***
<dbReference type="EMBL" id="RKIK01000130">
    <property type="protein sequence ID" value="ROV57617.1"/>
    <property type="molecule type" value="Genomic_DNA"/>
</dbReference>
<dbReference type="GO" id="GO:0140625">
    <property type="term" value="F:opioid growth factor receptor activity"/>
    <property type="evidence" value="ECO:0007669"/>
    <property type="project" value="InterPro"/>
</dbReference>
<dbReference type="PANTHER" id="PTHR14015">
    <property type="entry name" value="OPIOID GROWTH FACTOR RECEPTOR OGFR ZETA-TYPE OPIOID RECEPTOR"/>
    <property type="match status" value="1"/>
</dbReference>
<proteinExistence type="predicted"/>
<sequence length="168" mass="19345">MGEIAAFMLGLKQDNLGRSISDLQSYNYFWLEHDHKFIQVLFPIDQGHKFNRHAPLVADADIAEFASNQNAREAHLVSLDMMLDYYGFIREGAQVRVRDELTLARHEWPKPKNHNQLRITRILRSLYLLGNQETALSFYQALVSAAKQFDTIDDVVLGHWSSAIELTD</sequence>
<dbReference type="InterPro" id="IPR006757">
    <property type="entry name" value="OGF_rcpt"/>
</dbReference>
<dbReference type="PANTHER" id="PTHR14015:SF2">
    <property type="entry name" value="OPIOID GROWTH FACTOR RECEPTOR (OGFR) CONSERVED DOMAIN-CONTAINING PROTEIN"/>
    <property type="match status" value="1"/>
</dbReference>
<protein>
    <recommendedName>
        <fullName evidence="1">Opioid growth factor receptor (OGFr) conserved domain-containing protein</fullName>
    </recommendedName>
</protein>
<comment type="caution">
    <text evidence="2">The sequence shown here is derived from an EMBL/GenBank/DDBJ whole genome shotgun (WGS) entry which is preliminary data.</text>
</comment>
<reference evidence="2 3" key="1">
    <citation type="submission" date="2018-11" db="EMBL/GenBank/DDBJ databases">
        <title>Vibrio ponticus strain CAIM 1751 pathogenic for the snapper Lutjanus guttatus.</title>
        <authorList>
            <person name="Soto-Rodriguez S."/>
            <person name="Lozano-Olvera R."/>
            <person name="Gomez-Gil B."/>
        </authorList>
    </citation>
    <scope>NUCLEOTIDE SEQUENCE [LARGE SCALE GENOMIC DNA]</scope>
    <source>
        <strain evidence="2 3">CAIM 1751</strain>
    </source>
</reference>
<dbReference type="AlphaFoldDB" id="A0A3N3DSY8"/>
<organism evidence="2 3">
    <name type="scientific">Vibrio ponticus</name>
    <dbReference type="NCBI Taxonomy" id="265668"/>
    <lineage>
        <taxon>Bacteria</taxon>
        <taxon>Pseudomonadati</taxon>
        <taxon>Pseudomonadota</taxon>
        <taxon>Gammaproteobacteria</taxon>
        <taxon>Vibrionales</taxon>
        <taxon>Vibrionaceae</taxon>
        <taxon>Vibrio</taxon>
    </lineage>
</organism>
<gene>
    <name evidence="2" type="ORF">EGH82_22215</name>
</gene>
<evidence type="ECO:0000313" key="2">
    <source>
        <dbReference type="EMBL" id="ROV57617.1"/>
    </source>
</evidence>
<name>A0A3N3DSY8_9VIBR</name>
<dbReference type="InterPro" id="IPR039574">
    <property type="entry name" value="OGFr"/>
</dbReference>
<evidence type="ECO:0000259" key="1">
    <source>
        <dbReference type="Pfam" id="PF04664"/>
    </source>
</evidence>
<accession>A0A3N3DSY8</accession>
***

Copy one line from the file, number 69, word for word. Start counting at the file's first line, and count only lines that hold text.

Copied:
    <property type="entry name" value="OGFr"/>